The multi-agency centre (MAC), which coordinates all intelligence generated by various central intelligence agencies, prominently including the Research and Analysis Wing (R&AW), National Technical Research Organisation, Military Intelligence, among others, as well as the Intelligence Bureau’s (IB’s) Subsidiary Intelligence Bureaus (SIBs) in the State, became active sometime in May-June, 2012. This has resulted in significant improvements in the acquisition, coordination and dissemination of available intelligence, but falls considerably short of creating a national database on terrorist and insurgency activities – an objective that can only come to fruition with the creation of the Crime and Criminal Tracking Network and Systems (CCTNS) project, which is intended to link up all Police Stations in the country, and which received sanction on June 19, 2009. The CCTNS project is yet to take off, with several States failing even to initiate first steps. The National Crime Records Bureau (NCRB), which has been charged with the implementation of the process, is yet to finalize an MoU between itself and the software developing agency that is to take the project forward. The project received approval of the Cabinet Committee on Economic Affairs (CCEA) on June 19, 2009. Crucially, the CCTNS project is a reinvention of the PolNet (Police Network) project, which was sanctioned as far back as 1996, with the same objective of linking the Police Stations across the country. INR 2.76 billion was allocated for the CCTNS project in 2013-14, but most observers believe it will take years before the network is ready.
Similarly, the National Intelligence Grid (NATGRID) project, which was intended to integrate 21 existing databases – including banking, finance, and transportation databases – and which the Government claimed would help ‘fight terrorism’, has also failed to take off. Nevertheless, the foundation laying day of the NATGRID data centre in New Delhi was observed on December 19, 2013. The NATGRID data centre and other administrative infrastructure are intended to be completed over the succeeding 30 months, inside a CRPF campus in south Delhi, will cost INR 2.34 billion. NATGRID’s potential impact on terrorism is, moreover, debatable, and its efficacy has been questioned even by within the intelligence community. Crucially, sources indicate that the project is “several months to several years” away from providing any useful inputs to the security establishment.
The National Investigation Agency (NIA), which was hurriedly established in the immediate wake of the 26/11 attacks, has expectedly failed to impact significantly on the trajectory of terrorism, despite occasional successes. The total cases registered by NIA currently stand at just 72, in a country where thousands of terrorist offences are committed every year. Charge Sheets have, thus far, been filed in only 33 cases. Convictions have been obtained in seven cases. The number of persons convicted stands at 11, with one of these, Samir Ahmed, convicted in two cases. Interestingly, NIA has failed to obtain a conviction in any major case of terrorist attack. Significantly, many of the investigations ‘taken over’ by the NIA had already been at least partially completed by State agencies. The cumulative CT impact of the NIA – if at all measurable – would at best be negligible. It is useful to note that the total strength of all Crime Investigation Departments (CID) in the State Police across the country stood at 11,729 personnel in 2011; with as many as 6,252,729 offences registered that year, yielding a ratio of 533.09 cases per officer (it is no surprise that most of these cases go uninvestigated). NIA has a sanctioned strength of 650 officers and 72 cases – yielding an investigative caseload that can only be the envy of agencies in the States.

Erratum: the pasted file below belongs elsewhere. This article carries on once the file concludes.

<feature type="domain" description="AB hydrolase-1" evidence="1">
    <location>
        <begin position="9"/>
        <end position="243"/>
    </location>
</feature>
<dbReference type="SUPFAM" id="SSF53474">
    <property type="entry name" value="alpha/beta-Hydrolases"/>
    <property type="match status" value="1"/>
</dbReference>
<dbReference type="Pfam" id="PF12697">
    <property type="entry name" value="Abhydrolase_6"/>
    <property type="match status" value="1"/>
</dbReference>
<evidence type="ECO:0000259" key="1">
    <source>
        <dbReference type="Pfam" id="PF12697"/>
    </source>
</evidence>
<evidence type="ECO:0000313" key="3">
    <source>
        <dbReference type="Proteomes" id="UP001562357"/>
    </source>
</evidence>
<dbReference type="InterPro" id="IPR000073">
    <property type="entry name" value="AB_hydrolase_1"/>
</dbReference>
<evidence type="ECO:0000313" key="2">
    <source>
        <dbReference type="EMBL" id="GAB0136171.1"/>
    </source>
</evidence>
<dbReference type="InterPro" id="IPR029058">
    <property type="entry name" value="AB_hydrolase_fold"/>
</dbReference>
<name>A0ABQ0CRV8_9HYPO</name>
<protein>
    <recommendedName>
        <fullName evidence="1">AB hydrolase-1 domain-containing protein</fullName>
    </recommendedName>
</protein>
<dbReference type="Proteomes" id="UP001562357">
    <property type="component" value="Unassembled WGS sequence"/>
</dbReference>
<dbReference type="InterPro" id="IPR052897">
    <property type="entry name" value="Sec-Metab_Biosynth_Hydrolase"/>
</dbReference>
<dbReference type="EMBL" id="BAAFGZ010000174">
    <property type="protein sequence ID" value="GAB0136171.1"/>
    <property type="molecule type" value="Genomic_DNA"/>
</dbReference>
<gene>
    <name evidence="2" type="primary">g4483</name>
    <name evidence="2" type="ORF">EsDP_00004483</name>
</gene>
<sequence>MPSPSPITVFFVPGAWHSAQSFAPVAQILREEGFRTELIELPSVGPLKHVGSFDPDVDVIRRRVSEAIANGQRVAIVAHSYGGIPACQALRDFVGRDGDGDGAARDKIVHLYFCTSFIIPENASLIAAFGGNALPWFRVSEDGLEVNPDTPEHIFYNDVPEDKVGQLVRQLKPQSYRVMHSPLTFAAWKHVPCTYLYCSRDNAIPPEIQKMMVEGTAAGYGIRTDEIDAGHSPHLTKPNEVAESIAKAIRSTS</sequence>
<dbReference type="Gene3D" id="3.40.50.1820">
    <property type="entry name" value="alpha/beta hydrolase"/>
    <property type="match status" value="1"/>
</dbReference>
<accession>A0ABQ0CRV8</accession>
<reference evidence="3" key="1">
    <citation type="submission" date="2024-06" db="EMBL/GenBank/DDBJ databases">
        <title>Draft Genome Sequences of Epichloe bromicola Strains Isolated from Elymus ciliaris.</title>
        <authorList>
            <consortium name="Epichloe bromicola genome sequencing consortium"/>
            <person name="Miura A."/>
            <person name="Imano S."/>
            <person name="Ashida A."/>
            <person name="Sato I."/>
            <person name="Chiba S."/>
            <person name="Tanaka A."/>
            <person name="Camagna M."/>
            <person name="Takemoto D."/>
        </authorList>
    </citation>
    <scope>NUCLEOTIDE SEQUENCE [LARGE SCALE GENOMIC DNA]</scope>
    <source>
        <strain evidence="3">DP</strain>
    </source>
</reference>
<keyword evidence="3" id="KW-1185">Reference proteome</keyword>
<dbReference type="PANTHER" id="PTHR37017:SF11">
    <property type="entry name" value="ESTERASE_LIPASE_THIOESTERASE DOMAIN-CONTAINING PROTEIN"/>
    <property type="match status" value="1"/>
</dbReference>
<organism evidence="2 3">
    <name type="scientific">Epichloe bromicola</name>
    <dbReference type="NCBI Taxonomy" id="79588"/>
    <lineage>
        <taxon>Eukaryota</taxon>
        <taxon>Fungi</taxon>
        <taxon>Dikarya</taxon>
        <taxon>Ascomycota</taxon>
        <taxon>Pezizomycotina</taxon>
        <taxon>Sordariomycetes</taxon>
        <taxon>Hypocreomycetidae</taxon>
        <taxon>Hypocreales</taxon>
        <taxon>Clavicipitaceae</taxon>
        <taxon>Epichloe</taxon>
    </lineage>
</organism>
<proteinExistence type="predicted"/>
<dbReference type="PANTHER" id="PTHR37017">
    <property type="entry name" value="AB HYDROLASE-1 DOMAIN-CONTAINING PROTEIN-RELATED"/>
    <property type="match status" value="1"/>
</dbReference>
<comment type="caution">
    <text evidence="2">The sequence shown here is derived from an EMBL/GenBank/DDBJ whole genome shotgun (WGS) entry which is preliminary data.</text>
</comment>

The Government quickly implemented the decision to establish ‘hubs’ of the elite National Security Guard (NSG) in four major metropolitan centres, but the utility of this move has always been in question. Moreover, the hubs continue to function under acute limitations for training and readiness of the units, even as the NSG suffers from a critical leadership shortfall, with a deficit of over 22 per cent against its sanctioned strength of officers.
Despite numerous, sometimes dramatic, successes by India’s resource strapped security and intelligence agencies, both at the Centre and in the States, the reality is that India’s internal security apparatus continues to suffer from gaping vulnerabilities. While we may celebrate the relief that declining overall trends in terrorism and insurgency related fatalities offer, the truth is, these trends are overwhelmingly a consequence of factors other than measurable improvements in state capacities and capabilities. This is unsurprising. According to NCRB data for 2012, India’s per capita expenditure on State Police, for instance, works out to a pitiable Rs. 1.25 per day – a fraction of what a cup of tea would cost at a roadside stall. Only the blind and congenitally stupid could expect an effective policing and internal security system at this kind of cost.
India’s internal security apparatus continues to suffer extreme susceptibility under the control of an ignorant, deeply compromised and corrupt political executive. The system lacks the capacities even to deal with current challenges and transient emergencies, and will certainly and comprehensively fail if a generational shift in terrorist capabilities or intent – to include catastrophic or chemical-biological-radiological and nuclear terrorism (CBRN) – occurs.
Editor, SAIR; Executive Director, ICM & SATP